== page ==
Submitted by Maria.Kapsalaki on Wed, 04/17/2019 - 15:47
In this paper a new methodology is presented to determine airtightness of buildings. The common method for airtightness testing is through fan pressurization with a blower door test. The new methodology also uses fan pressurization. Instead of an external fan, it uses the building fan system to pressurize the building.
Submitted by Maria.Kapsalaki on Wed, 04/17/2019 - 15:40
The steady pressurisation method measures the building leakage in a range of high pressures, typically 10-60 Pa. It is implemented by creating a steady pressure difference across the building envelope and measuring the corresponding airflow exchange rate between the indoor and outdoor simultaneously. This method has been widely used and accepted as the standard test for demonstrating building air-tightness compliance. Conversely, the novel pulse technique, has been developed to measure the building air leakage at low pressures typically in the range of 1-10 Pa.
Submitted by Maria.Kapsalaki on Mon, 04/15/2019 - 16:17
Airtightness is the most important property of building envelopes to understand the ventilation. Airtightness refers to the flow measurement through the building envelope as a function of pressure across the building envelope. This relationship often fits to a power law, which is the most common way of expressing data. However, pressure homogeneity during airtightness tests can crop up, especially in large buildings.
Submitted by Maria.Kapsalaki on Mon, 04/15/2019 - 16:09
This paper introduces an experimental study of enclosure airtightness testing of an outdoor chamber using both the pulse technique and the blower door method. This investigation is a 2nd stage comparison study following the previous testing of a house-sized chamber in a sheltered environment. The outdoor chamber in this study has dimensions, approximately half that of a standard 20ft long shipping container. Multiple openings were installed into the chamber’s envelope to provide a leakage level and characteristics similar to an average UK house.
Submitted by Maria.Kapsalaki on Mon, 04/15/2019 - 10:45
The air leakage impact on energy performance in buildings has already been broadly studied in USA, Canada and most European countries. However, there is a lack of knowledge in Mediterranean countries regarding airtightness. An extensive study has been carried out in order to characterize the envelope of the existing housing stock in Spain. Preliminary results of more than 401 dwellings tested are shown. The sample includes different typologies, year of construction and climate zones. Blower door tests were performed and thermal imaging was used to locate leakage paths.
Submitted by Maria.Kapsalaki on Thu, 11/23/2017 - 15:37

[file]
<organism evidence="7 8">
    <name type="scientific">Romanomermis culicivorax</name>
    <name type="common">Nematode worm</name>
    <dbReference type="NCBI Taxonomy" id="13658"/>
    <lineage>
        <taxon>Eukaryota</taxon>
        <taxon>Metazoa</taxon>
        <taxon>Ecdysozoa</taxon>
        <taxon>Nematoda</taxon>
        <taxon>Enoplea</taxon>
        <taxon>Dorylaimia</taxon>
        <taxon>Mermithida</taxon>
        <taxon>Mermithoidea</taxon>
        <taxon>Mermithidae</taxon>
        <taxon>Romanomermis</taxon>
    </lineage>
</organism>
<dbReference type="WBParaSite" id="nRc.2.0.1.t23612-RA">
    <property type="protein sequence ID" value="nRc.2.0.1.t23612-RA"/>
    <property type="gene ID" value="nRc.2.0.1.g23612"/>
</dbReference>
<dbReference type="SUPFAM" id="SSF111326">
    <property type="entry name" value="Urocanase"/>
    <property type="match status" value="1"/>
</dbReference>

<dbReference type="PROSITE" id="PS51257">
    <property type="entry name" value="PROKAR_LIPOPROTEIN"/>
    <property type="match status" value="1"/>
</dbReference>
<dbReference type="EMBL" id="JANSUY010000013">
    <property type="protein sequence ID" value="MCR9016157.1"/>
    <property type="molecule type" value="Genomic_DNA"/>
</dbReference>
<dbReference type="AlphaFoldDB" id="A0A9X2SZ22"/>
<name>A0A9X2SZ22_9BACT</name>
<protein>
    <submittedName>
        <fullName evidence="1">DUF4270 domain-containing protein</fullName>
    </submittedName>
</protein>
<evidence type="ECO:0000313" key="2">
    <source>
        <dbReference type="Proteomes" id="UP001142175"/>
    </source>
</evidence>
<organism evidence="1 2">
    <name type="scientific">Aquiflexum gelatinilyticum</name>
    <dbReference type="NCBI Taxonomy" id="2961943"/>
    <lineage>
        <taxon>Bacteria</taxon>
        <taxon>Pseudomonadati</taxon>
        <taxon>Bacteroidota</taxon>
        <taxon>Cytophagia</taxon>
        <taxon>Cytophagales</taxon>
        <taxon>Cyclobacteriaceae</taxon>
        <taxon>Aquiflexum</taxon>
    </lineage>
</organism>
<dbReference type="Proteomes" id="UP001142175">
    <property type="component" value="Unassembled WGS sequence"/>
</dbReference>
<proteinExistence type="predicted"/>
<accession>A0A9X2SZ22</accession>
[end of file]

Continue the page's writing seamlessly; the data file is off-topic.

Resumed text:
This paper introduces a comparison study of measuring the airtightness of a house sized test chamber using the novel pulse technique and the standard blower door method in a controlled environment. Eight different testing plates have been applied to the improvised envelope of the chamber to establish different leakage characteristics. Each testing plate has a unique opening in the centre of the plate, achieved by obtaining a different combination of shape and thickness of the opening.
Submitted by Maria.Kapsalaki on Thu, 11/23/2017 - 09:52
It has already been proved that air leakage causes a great impact in the energy performance of buildings in cold climates. In recent years, many studies have been carried out in northern Europe, US and Canada. Regulations in these countries establish maximum air leakage rates for the construction of new dwellings and the refurbishment of the existing ones. However, there is a lack of knowledge relating to the housing stock in Spain.
Submitted by Maria.Kapsalaki on Mon, 11/16/2015 - 17:08
Over three million subsidised dwellings were built in Spain between 1940 and 1980. Most of these buildings are now obsolete and fail to comply with thermal comfort and ventilation standards. A building's existing energy performance, including its airtightness, should be determined prior to conducting low-energy refurbishment, for those factors, particularly the latter, impact thermal comfort, energy demand and indoor air quality (IAQ) fairly heavily.
Submitted by Maria.Kapsalaki on Mon, 11/16/2015 - 17:02
A new low pressure ‘quasi-steady’ pulse technique for determining the airtightness of buildings has been developed further and compared with the standard blower-door technique for field-testing a range of typical UK homes. The reported low pressure air pulse unit (APU) has gone through several development stages related to optimizing the algorithm, pressure reference and system construction. The technique, which is compact, portable and easy to use, has been tested alongside the standard blower-door technique to measure the airtightness of a range of typical UK home types.
Submitted by Maria.Kapsalaki on Wed, 10/28/2015 - 17:07
Durability of the building envelope is important to new homes that are increasingly built with improved levels of airtightness. It is also important to weatherized homes such that energy savings from retrofit measures, such as air sealing, are persistent. This paper presents a comparison of air leakage measurements collected in November 2013 through March 2014, with two sets of prior data collected between 2001-2003 from 17 new homes located near Atlanta, GA, and 17 homes near Boise, ID that were weatherized in 2007-2008.